10.4 Extracting data from graph files’ sersets 
10.5 Constructing continuous price and returns series 
11 Ado-file programming
11.1 Introduction 
11.1.1 What you should learn from this chapter 
11.2 The structure of a Stata program 
11.3 The program statement 
11.4 The syntax and return statements 
11.5 Implementing program options 
11.6 Including a subset of observations 
11.7 Generalizing the command to handle multiple variables 
11.8 Making commands byable 
Program properties 
11.9 Documenting your program 
11.10 egen function programs 
11.11 Writing an e-class program 
11.11.1 Defining subprograms 
11.12 Certifying your program 
11.13 Programs for ml, nl, nlsur
Maximum likelihood estimation of distributions' parameters
11.13.1 Writing an ml-based command 
11.13.2 Programs for the nl and nlsur commands 
11.14 Programs for gmm 
11.15 Programs for the simulate, bootstrap, and jackknife prefixes 
11.16 Guidelines for Stata ado-file programming style
11.16.1 Presentation 
11.16.2 Helpful Stata features 
11.16.3 Respect for datasets 
11.16.4 Speed and efficiency 
11.16.5 Reminders 
11.16.6 Style in the large 
11.16.7 Use the best tools 
12 Cookbook: Ado-file programming
12.1 Retrieving results from rolling 
12.2 Generalization of egen function pct9010() to support all pairs of quantiles 
12.3 Constructing a certification script 
12.4 Using the ml command to estimate means and variances 
12.4.1 Applying equality constraints in ml estimation 
12.5 Applying inequality constraints in ml estimation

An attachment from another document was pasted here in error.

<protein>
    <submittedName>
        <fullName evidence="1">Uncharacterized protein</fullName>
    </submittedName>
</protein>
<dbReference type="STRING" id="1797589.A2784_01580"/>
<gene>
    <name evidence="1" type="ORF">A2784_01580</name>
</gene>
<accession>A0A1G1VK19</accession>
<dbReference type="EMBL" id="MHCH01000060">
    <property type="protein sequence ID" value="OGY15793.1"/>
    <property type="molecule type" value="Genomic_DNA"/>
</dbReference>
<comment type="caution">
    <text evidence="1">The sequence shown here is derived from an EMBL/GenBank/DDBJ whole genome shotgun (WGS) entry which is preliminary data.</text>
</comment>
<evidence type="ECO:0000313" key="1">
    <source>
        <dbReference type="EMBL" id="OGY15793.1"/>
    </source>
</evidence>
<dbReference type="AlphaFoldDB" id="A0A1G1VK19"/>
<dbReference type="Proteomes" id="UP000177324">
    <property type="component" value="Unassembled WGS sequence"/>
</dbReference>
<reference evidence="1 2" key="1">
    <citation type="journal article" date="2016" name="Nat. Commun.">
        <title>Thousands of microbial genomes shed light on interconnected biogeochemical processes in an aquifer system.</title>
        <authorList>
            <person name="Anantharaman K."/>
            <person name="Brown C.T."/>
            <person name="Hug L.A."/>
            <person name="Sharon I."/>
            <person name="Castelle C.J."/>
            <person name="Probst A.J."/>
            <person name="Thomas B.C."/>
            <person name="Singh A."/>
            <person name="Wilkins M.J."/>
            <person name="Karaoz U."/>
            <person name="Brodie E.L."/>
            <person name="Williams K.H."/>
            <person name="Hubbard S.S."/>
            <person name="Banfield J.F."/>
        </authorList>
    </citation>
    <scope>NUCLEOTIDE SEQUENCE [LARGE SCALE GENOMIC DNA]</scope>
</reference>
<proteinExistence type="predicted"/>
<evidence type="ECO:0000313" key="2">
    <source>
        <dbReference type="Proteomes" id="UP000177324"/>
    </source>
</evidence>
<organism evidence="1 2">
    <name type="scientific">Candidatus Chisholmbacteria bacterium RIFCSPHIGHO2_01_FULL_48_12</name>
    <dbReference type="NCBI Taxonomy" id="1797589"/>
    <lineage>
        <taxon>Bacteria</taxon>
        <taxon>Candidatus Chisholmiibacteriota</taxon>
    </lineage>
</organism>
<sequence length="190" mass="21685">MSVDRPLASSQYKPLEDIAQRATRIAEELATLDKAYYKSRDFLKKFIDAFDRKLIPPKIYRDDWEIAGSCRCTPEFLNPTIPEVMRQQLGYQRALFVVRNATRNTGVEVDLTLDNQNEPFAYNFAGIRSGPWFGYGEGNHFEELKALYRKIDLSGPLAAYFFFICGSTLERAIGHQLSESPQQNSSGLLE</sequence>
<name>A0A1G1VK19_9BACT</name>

12.6 Generating a dataset containing the longest spell 
12.7 Using suest on a fixed-effects model
13 Mata functions for do-file and ado-file programming
13.1 Mata: First principles 
13.1.1 What you should learn from this chapter 
13.2 Mata fundamentals 
13.2.1 Operators 
13.2.2 Relational and logical operators 
13.2.3 Subscripts 
13.2.4 Populating matrix elements 
13.2.5 Mata loop commands 
13.2.6 Conditional statements 
13.3 Mata's st_ interface functions
13.3.1 Data access 
13.3.2 Access to locals, globals, scalars, and matrices 
13.3.3 Access to Stata variables' attributes 
13.4 Calling Mata with a single command line 
13.5 Components of a Mata Function
13.5.1 Arguments 
13.5.2 Variables 
13.5.3 Stored results 
13.6 Calling Mata functions 
13.7 Example: st_interface function usage 
13.8 Example: Matrix operations 
13.8.1 Extending the command
13.9 Mata-based likelihood function evaluators 
13.10 Creating arrays of temporary objects with pointers 
13.11 Structures 
13.12 Additional Mata features
13.12.1 Macros in Mata functions 
13.12.2 Associative arrays in Mata functions 
13.12.3 Compiling Mata functions 
13.12.4 Building and maintaining an object library 
13.12.5 A useful collection of Mata routines
14 Cookbook: Mata function programming
14.1 Reversing the rows or columns of a Stata matrix 
14.2 Shuffling the elements of a string variable 
14.3 Firm-level correlations with multiple indices with Mata 
14.4 Passing a function to a Mata function 
14.5 Using subviews in Mata 
14.6 Storing and retrieving country-level data with Mata structures 
14.7 Locating nearest neighbors with Mata 
14.8 Using a permutation vector to reorder results 
14.9 Producing LATEX tables from svy results 
14.10 Computing marginal effects for quantile regression 
14.11 Computing the seemingly unrelated regression estimator 
14.12 A GMM-CUE estimator using Mata's optimize() function
References